A bitter war of words has broken out between the rabbinic leadership of the haredi world surrounding next week’s municipal elections.
On Monday, a group of haredi rabbis and communal leaders met with the most senior haredi leader in the country, Rabbi Aharon Leib Shteinman, to discuss the upcoming municipal elections.
Shteinman is the acknowledged “generational leader” of the non-hassidic Lithuanian haredi community and is the spiritual head of the Degel Hatorah party which represents the Lithuanian sector in Knesset and in municipal politics.
When asked by the group about other parties competing for the haredi Lithuanian vote, Shteinman answered uncompromisingly that the only party that was acceptable to vote for was Degel.
“[One is] obligated to vote for Degel Hatorah which is the party that has received the approval of the rabbis and the Torah sages,” said Shteinman, as reported by haredi daily and Degel mouthpiece Yated Ne’eman on Tuesday.
“God forbid should someone vote for another party, because it is impossible to trust them because everyone knows who it is that are working for the sake of God and who it is that want to confuse people.”
Degel was until this year the only non-hassidic haredi party, but a small grouping of the Lithuanian community, known as the Jerusalem Faction, has broken away from the traditional party claiming that its leader Rabbi Shmuel Auerbach is the true inheritor of Degel’s path.
The faction is now running its own party, Bnei Torah, in municipal elections in Bnei Brak, Jerusalem and Modi’in Illit, and threatens to take away significant numbers of voters from Degel, especially in Jerusalem.
Shteinman was referencing Bnei Torah in his comments warning the haredi community not to vote for anyone other than Degel.
Rabbi Haim Kanievsky, perhaps the second most senior haredi non-hassidic rabbi, has also issued several harsh denouncements of Bnei Torah.
At a separate meeting on Monday in Kanievsky’s Bnei Brak residence, the rabbi told a large gathering of yeshiva deans that anyone who votes for Bnei Torah “is supporting criminals and, whether deliberately or by accident, is desecrating God’s name.”
The rabbi said that it was “politicos who have established a new party in order to humiliate the leadership of Rabbi Shteinman” and that they have been trying to convince yeshiva students that “they are the transmitters of tradition and that the great Torah sages are nothing.”
He went on to say that such people were “youngsters who are disgracing the Torah and despise the great sages of Israel.”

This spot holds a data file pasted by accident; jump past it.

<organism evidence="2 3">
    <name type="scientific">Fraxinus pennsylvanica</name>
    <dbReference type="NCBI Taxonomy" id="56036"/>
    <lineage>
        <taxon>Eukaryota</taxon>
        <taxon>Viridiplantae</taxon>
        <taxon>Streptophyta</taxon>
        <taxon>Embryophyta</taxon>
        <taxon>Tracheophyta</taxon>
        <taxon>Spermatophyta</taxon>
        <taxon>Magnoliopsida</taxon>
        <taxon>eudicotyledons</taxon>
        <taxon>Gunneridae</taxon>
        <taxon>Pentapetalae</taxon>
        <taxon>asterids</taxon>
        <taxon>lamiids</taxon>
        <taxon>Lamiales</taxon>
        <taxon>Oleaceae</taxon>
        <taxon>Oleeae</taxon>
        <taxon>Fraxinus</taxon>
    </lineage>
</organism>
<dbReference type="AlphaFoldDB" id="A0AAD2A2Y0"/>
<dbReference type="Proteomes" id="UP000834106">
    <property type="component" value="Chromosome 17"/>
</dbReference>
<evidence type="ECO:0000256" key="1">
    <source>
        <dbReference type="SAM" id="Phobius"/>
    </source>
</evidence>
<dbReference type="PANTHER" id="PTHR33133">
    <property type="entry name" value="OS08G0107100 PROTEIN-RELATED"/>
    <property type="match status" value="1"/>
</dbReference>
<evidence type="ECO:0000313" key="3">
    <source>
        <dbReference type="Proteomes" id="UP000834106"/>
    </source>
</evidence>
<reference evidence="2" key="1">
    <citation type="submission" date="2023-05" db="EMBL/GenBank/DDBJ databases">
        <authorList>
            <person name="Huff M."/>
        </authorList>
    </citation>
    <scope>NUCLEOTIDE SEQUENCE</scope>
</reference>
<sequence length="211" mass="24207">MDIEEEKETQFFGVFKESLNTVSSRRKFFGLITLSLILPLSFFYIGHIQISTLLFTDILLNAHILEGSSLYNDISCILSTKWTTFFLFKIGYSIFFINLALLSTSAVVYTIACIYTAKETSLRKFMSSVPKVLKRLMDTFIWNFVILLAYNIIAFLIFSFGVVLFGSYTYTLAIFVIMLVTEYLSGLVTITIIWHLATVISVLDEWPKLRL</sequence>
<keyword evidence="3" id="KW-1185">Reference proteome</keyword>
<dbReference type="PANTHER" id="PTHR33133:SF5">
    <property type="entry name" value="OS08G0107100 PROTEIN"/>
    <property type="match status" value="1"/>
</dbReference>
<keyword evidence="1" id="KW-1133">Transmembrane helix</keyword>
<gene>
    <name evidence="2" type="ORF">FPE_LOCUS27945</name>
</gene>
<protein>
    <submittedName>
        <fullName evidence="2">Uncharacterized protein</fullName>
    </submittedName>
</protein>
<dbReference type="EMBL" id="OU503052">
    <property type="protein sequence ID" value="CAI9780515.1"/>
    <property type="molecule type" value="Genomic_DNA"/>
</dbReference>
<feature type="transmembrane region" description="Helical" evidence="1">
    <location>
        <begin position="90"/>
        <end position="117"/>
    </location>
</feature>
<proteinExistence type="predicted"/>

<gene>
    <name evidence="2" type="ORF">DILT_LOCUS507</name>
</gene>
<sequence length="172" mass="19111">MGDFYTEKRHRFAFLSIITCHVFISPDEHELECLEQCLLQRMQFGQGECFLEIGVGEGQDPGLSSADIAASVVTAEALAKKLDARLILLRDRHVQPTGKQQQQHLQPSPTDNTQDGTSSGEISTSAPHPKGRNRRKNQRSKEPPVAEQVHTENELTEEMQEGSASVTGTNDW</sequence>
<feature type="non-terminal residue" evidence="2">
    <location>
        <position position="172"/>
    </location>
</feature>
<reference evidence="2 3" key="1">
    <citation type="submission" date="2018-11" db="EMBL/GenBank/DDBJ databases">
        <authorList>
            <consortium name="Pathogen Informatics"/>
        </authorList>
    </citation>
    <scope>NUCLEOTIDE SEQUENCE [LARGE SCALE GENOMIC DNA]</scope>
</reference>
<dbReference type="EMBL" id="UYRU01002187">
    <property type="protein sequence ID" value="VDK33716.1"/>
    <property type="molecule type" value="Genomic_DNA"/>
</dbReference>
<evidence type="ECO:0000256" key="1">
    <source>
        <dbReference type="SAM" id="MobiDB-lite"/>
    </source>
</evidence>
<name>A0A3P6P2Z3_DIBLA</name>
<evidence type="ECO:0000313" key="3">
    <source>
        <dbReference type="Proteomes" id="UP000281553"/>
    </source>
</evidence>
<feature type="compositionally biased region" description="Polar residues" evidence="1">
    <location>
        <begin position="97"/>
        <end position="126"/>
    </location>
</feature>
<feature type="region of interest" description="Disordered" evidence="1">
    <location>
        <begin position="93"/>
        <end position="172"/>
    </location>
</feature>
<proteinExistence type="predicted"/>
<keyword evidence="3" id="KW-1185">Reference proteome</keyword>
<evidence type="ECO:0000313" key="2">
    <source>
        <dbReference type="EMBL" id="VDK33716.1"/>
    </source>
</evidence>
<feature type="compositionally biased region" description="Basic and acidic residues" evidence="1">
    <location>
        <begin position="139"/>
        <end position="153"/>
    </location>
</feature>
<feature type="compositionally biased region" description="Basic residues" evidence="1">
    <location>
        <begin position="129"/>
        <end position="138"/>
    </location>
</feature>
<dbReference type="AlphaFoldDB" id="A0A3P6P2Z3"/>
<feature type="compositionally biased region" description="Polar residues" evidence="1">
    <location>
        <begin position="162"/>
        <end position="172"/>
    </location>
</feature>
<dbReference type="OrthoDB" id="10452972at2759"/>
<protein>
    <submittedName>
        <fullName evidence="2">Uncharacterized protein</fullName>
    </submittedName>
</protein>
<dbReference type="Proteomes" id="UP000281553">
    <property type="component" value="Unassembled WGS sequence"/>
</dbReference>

Last Thursday, Kanievsky said that anyone voting for another party would, according to Jewish law, be subject to the death penalty by stoning.
“My father taught me that someone who does not listen to the great [Torah] sages, and votes for another party is liable to the [death penalty] of stoning since he desecrates God’s name,” said Kanievsky during a gathering of senior haredi yeshiva deans in Bnei Brak.
Although tensions have been extremely high between the factions ever since the Jerusalem Faction first broke away from Degel last year, the invective unleashed by the mainstream Lithuanian rabbis in recent days marks a new nadir in this intra-communal conflict.
Auerbach has for the moment refrained from conducting a full frontal attack of his own, despite the onslaught against his own faction.
“I have heard that there are people getting excited about different things, but one must not get worked up by such matters,” he said during a gathering of his supporters in the Jerusalem neighborhood of Shaarei Hesed, haredi website Kikar HaShabbat reported.
“We are going in the ways of the Torah, and in truth what is there to be afraid of? I really don’t want to accuse and speak about the harsh attacks, but if someone [a possible Bnei Torah voter] is afraid of such words, how is he not afraid of the strict words of Rabbi [Elazar Menachem] Shach and Rabbi Yosef Shalom Elyashiv?” asked Auerbach, in reference to the two late leaders of Degel Hatorah.
Bnei Torah claims that they are the true continuation of the religious and political philosophy and direction of those two leaders.
Speaking to The Jerusalem Post, Yishaiyahu Wein, a senior figure in Bnei Torah, labeled the attacks “a joke” and said that such outbursts “project the fear” of the Degel Hatorah movement in the upcoming elections.
“They’re feeling the pressure, they see that we’re going to take a lot of votes and do well so this is what’s behind the attack,” he commented, while also expressing skepticism that Kanievsky had indeed made the comments and not an advisor.
Wein also claimed that the Bnei Torah party had received a lot of support from people following the harsh comments made against them in recent days.
He added that he believed the attacks would only increase in their severity and frequency in the last days leading up to the elections this coming Sunday.
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